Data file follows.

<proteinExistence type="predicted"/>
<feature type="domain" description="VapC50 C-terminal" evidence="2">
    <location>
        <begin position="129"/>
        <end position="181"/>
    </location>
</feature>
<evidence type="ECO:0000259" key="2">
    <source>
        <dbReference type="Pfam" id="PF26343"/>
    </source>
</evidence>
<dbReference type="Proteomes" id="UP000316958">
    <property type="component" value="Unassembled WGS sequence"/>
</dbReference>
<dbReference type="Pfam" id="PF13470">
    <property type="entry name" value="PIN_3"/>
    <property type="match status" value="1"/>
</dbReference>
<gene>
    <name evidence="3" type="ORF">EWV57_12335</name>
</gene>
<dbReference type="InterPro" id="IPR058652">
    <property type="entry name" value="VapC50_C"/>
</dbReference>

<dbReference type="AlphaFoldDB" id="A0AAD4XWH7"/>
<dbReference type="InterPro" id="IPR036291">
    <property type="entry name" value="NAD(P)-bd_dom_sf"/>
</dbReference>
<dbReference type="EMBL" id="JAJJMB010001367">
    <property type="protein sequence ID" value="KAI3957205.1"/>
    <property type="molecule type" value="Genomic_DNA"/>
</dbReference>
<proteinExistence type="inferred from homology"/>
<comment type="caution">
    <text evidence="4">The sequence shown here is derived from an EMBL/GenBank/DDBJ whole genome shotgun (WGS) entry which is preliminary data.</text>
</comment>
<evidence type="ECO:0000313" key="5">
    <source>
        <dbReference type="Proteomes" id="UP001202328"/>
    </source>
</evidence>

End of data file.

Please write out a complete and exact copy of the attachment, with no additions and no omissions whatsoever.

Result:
<proteinExistence type="predicted"/>
<feature type="domain" description="VapC50 C-terminal" evidence="2">
    <location>
        <begin position="129"/>
        <end position="181"/>
    </location>
</feature>
<evidence type="ECO:0000259" key="2">
    <source>
        <dbReference type="Pfam" id="PF26343"/>
    </source>
</evidence>
<dbReference type="Proteomes" id="UP000316958">
    <property type="component" value="Unassembled WGS sequence"/>
</dbReference>
<dbReference type="Pfam" id="PF13470">
    <property type="entry name" value="PIN_3"/>
    <property type="match status" value="1"/>
</dbReference>
<gene>
    <name evidence="3" type="ORF">EWV57_12335</name>
</gene>
<dbReference type="InterPro" id="IPR058652">
    <property type="entry name" value="VapC50_C"/>
</dbReference>

<dbReference type="AlphaFoldDB" id="A0AAD4XWH7"/>
<dbReference type="InterPro" id="IPR036291">
    <property type="entry name" value="NAD(P)-bd_dom_sf"/>
</dbReference>
<dbReference type="EMBL" id="JAJJMB010001367">
    <property type="protein sequence ID" value="KAI3957205.1"/>
    <property type="molecule type" value="Genomic_DNA"/>
</dbReference>
<proteinExistence type="inferred from homology"/>
<comment type="caution">
    <text evidence="4">The sequence shown here is derived from an EMBL/GenBank/DDBJ whole genome shotgun (WGS) entry which is preliminary data.</text>
</comment>
<evidence type="ECO:0000313" key="5">
    <source>
        <dbReference type="Proteomes" id="UP001202328"/>
    </source>
</evidence>